EXPLOREMY LIBRARY
searchclose
shopping_cart_outlined
exit_to_app
category_outlined / News & Politics
The WeekThe Week

The Week V. 1196

The Week covers the Best of the British and Foreign Media. With its non partisan reporting, The Week gives the reader an insight into all the the news, people, arts, drama, property, books and how the international media has reported it. This concise guide allows the reader to be up to date and have a wealth of knowledge to allow them to discuss all these key topics with their friends and peers.

Country:
United Kingdom
Language:
English
Publisher:
Dennis Publishing UK
Read Morekeyboard_arrow_down
BUY ISSUE
$4.59(Incl. tax)
SUBSCRIBE
$115.06(Incl. tax)
51 Issues

IN THIS ISSUE

access_time9 min.
the main stories… …and how they were covered

The PM: a good story to tell? What happened May’s post-Brexit vision Britain’s “best days lie ahead”, Theresa May declared this week as she sought to rally the party faithful in Birmingham and show that the Tories have an agenda beyond Brexit. The Prime Minister, who danced on to the stage to the strains of Abba’s Dancing Queen, unveiled several new initiatives. They include plans to charge foreign buyers a stamp duty surcharge, with the proceeds used to help the homeless; to ban restaurants from taking a cut of staff tips; and to curb the number of low-skilled workers entering Britain under a new immigration system that no longer offers preferential access to EU workers. Despite efforts to put on a display of unity, Brexit inevitably overshadowed the…

access_time1 min.
the week

God only knows – or better, perhaps only God knows – whether Brett Kavanaugh is guilty of sexual abuse. Those of us who were not in the room that night are restricted to weighing up the evidence as best we can. Or are we? In the era of identity politics, a new standard of judgement has arisen, vividly exemplified in a full-page ad in The New York Times taken out by the dating app Bumble. “BELIEVE WOMEN”, it reads. So now we know: not being in the virtuous group, Kavanaugh must be guilty. It works the other way too. Is Jeremy Corbyn guilty of acting in anti-Semitic ways? Impossible, he says: “Anti-racism is part of who I am.” Being a right-thinking man of the Left puts him in the…

access_time2 min.
a pm-in-waiting?

McDonnell and Corbyn: wider appeal? “There was something different about the Labour Party conference this year,” said Mary Dejevsky in The Independent. And it wasn’t just the vast size of the gathering, or its “much-remarked on professionalism”. It was that the party and its leader seemed, if not entirely reconciled, “at least prepared to unite in the common purpose of winning an election”. In his speech, Jeremy Corbyn seemed relaxed and confident. The anticipated shouting matches about anti-Semitism and Brexit didn’t materialise. Most of all, though, there were policies from Corbyn and his shadow chancellor, John McDonnell, “that not only hung together”, but could have a wide appeal far outside their traditional left-wing Labour constituency.Oh yes, said the Daily Mail: “Santa Claus” Corbyn had something for everyone. To…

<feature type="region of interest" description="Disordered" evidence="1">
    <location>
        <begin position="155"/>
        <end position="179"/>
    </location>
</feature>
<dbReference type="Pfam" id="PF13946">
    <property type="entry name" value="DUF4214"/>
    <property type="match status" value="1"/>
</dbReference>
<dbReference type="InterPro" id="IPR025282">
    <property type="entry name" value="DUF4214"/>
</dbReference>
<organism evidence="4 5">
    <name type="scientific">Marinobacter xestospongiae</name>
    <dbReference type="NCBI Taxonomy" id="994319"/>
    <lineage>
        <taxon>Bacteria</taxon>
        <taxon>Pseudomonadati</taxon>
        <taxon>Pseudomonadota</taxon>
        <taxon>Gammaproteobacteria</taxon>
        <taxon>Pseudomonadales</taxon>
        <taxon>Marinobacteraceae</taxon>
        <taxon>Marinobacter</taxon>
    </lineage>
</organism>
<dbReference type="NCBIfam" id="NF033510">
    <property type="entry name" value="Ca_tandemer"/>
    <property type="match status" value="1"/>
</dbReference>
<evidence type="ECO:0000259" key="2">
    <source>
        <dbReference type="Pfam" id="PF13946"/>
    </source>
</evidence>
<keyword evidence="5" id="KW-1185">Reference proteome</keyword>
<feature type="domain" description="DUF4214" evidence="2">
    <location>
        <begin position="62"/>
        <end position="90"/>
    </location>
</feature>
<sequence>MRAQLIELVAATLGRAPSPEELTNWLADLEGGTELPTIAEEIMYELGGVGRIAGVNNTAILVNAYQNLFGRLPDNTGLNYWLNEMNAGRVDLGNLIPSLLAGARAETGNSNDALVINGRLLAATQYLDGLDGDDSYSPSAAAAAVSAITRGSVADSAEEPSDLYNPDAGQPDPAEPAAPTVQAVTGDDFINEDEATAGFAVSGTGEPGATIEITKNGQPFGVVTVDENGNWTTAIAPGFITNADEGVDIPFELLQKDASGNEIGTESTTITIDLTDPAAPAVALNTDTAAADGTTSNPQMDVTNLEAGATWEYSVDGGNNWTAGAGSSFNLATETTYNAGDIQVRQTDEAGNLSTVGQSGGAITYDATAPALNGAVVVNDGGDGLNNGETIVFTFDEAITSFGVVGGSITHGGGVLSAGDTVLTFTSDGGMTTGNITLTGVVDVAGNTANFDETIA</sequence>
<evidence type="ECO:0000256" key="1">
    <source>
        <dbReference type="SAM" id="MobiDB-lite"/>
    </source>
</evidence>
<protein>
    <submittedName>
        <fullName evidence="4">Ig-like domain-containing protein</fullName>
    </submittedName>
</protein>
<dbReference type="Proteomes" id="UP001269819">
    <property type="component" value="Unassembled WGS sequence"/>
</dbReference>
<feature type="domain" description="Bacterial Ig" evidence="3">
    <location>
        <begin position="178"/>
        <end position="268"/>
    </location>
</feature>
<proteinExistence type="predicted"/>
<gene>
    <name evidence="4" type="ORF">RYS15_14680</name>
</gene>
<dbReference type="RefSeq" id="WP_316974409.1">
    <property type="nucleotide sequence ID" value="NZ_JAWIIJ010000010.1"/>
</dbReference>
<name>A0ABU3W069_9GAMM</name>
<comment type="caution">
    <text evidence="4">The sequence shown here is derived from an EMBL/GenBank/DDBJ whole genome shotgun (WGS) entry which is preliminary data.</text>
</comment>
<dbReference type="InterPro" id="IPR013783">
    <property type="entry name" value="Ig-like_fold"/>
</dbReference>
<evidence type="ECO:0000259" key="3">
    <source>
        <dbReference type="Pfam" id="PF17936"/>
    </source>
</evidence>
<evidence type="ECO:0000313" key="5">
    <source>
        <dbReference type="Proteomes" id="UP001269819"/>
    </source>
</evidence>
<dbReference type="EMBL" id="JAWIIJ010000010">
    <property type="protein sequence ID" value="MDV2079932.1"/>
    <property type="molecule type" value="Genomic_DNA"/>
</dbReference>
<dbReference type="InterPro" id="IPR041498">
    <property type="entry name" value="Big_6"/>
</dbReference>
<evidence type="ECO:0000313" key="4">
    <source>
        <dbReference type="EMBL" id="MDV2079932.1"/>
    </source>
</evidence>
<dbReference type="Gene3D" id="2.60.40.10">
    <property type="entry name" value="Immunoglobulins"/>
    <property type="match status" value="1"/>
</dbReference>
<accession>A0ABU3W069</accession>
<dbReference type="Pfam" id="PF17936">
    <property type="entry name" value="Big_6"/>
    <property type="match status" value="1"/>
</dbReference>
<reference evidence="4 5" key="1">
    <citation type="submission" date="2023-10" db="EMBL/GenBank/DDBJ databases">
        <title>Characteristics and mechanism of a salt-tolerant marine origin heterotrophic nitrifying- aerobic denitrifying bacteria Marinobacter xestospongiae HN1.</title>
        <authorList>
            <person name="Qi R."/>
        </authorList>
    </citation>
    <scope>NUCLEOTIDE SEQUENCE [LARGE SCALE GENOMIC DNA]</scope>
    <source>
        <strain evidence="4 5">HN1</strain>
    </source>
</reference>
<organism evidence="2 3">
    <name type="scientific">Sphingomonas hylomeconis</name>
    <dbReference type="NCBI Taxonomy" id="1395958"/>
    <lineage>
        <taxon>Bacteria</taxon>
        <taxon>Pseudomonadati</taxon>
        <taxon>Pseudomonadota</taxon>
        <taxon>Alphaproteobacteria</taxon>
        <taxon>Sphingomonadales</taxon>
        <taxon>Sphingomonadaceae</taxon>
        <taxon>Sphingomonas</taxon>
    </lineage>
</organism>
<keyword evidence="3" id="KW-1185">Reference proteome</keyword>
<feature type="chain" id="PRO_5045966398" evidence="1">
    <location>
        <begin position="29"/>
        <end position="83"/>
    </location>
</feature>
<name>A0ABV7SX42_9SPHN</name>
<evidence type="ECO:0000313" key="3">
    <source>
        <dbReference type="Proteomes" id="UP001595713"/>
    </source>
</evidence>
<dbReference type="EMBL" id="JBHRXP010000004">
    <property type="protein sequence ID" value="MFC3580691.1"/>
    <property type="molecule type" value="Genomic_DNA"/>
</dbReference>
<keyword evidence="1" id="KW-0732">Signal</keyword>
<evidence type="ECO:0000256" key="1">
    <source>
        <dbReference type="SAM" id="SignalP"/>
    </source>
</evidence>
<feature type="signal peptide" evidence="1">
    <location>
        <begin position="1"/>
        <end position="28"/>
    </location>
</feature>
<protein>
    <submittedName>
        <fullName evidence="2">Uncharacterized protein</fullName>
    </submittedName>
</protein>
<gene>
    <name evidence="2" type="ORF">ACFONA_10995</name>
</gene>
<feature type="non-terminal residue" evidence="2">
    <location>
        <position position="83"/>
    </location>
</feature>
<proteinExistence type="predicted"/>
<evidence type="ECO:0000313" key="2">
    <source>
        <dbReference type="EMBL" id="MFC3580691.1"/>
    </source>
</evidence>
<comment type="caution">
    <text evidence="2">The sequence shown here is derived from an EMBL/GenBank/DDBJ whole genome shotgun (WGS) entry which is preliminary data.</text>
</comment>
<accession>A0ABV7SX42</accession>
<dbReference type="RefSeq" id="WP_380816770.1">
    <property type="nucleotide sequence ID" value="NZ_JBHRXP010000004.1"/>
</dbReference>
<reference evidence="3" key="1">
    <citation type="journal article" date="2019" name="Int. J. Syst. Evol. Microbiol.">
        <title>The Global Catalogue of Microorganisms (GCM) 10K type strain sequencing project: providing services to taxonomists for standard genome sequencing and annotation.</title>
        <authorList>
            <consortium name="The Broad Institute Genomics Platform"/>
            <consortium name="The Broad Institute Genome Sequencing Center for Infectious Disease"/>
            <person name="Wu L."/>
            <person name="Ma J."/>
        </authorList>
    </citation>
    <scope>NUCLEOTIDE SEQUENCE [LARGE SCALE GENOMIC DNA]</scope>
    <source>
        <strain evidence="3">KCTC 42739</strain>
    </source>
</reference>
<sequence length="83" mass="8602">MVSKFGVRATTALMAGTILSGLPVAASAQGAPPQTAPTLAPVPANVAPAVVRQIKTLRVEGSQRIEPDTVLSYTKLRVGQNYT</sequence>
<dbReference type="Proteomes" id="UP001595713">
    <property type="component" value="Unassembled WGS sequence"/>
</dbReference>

access_time1 min.
spirit of the age

Nearly 60% of children aged 11 to 18 admit to having multiple private social media profiles (or “privs”) that they hide from their parents, according to a new poll carried out for the heads of Britain’s top private schools. Of those polled, 30% said they had two profiles on the same social media platform.Kits to help amateur cooks create “Instagram-worthy” meals will go on sale at an as-yet undisclosed price this month, with the slogan: “Snap, share, eat”. Curated by Skye Gyngell, the chef behind the Somerset House restaurant Spring, the kits will contain premium ingredients, restaurant-quality plating instructions and a “hand-painted artisanal wooden spoon” to complete the picture and secure maximum “likes”. ■…

access_time1 min.
good week for

David Beckham, who managed to wriggle out of a speeding conviction on a technicality. The ex-footballer admitted driving a £200,000 Bentley at 59mph in a 40mph zone on the A40 in London, but his lawyer Nick Freeman, aka “Mr Loophole”, got him off the charge by proving that the notice of prosecution had not been received within the statutory 14 days. Amazon employees, with the retail giant raising its minimum wage. Permanent and temporary staff in the UK will now get at least £10.50 an hour in London (up from £8.20), and £9.50 elsewhere (see page 54). The national minimum wage is £7.83. Paul McCartney, who has launched a secondary career as a children’s writer. The rock star has penned Hey Grandude!, an illustrated book about a “magical…

access_time1 min.
bad week for

Facebook, after hackers stole the “entry keys” to at least 50 million Facebook accounts. There were fears that the hackers may be able to access, from those accounts, all the apps and sites that use Facebook passwords as their login. Thousands of firms, including Uber and Tinder, use the Facebook Connect service, but so far none appears to have been affected. Gardeners, with news that none of the traditional methods for keeping slugs and snails at bay actually work. Copper tape, egg shells, bark mulch and grit all made no difference in the RHS trial. Gardeners are advised instead to use traps, or just to remove slugs by hand. Slug pellets do work, but can harm other wildlife. ■…

help